The winter holiday season, for many families, begins with the celebration of Thanksgiving and continues through the month of December into the beginning of January. While the holidays are often filled with fun, food, and extended family, they can be particularly challenging for divorced parents as they try to keep their children involved in all of the festivities. If you share parenting responsibilities of your child with your former partner, there are some things that you can do to help make the winter holidays more enjoyable for everyone involved.
If your parenting plan does not already specify where your child will spend each holiday, you will need to make arrangements with the other parent as soon as possible. Do not wait until the very last minute. Give your child something to look forward to, and provide enough lead time for you and the other parent to plan for the holiday accordingly.
Be Kind, Courteous, and Flexible
You and your former partner may have your disagreements, and he or she may not always be very considerate of your time and efforts. In a moment of honesty, you may admit that the same is also true in reverse. During the holiday season, do your best to look past your problems. Ever-present hostility and constant derogatory comments about your child’s other parent will not help your child create positive memories of the holidays. Nobody is perfect, and a little patience and extra kindness can go a long way in difficult situations.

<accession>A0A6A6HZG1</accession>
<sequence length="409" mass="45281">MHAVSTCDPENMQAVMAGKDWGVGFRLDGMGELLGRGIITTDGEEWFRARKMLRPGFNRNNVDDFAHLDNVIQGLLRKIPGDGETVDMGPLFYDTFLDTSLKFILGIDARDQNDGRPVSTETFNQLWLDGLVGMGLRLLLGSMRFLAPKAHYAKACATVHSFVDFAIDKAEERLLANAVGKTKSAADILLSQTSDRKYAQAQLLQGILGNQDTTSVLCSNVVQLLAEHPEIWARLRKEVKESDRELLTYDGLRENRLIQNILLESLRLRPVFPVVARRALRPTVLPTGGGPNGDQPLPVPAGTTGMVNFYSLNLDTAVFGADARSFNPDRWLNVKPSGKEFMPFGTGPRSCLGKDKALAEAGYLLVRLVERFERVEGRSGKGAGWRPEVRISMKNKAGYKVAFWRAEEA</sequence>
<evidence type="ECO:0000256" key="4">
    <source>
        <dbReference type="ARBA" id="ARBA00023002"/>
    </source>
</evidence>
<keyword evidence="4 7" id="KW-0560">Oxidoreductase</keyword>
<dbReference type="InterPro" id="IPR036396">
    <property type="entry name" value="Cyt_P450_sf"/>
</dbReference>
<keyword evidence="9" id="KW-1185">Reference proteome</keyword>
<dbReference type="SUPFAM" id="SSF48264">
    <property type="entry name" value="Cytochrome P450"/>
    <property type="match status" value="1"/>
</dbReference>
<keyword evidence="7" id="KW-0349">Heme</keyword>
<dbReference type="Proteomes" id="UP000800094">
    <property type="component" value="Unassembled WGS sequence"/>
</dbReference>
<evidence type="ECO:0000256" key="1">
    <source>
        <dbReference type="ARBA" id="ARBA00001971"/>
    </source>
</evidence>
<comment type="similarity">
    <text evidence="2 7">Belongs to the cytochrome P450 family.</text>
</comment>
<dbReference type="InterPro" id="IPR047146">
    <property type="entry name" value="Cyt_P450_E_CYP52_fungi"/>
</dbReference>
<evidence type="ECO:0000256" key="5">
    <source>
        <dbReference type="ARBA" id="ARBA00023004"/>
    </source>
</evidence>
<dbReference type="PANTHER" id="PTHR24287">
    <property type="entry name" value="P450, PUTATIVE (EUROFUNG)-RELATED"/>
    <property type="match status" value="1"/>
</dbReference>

Be Open to New Beginnings
Depending upon your relationship with your child’s other parent, the holiday season could represent an opportunity for forging a new future. If circumstances lead to your former partner being alone on Thanksgiving or Christmas Day while you celebrate with your child, you may consider extending an invitation to him or her to join you. Putting your differences aside for a day can demonstrate your commitment to your child’s happiness. In addition, such a gesture could create common ground that leads to better communication and a stronger co-parenting relationship between the two of you in the future.
For some families, the winter holiday season is just another stressful period in an endless list of them, but that does not need to be the case for you and yours. You have the opportunity to help your child create lasting memories of love and family togetherness, regardless of the fact that you share parenting responsibilities. To learn more about creating a holiday parenting plan, contact an experienced Kane County family law attorney. Call 630-377-7770 for a free consultation at Bochte, Kuzniar & Navigato, P.C. today.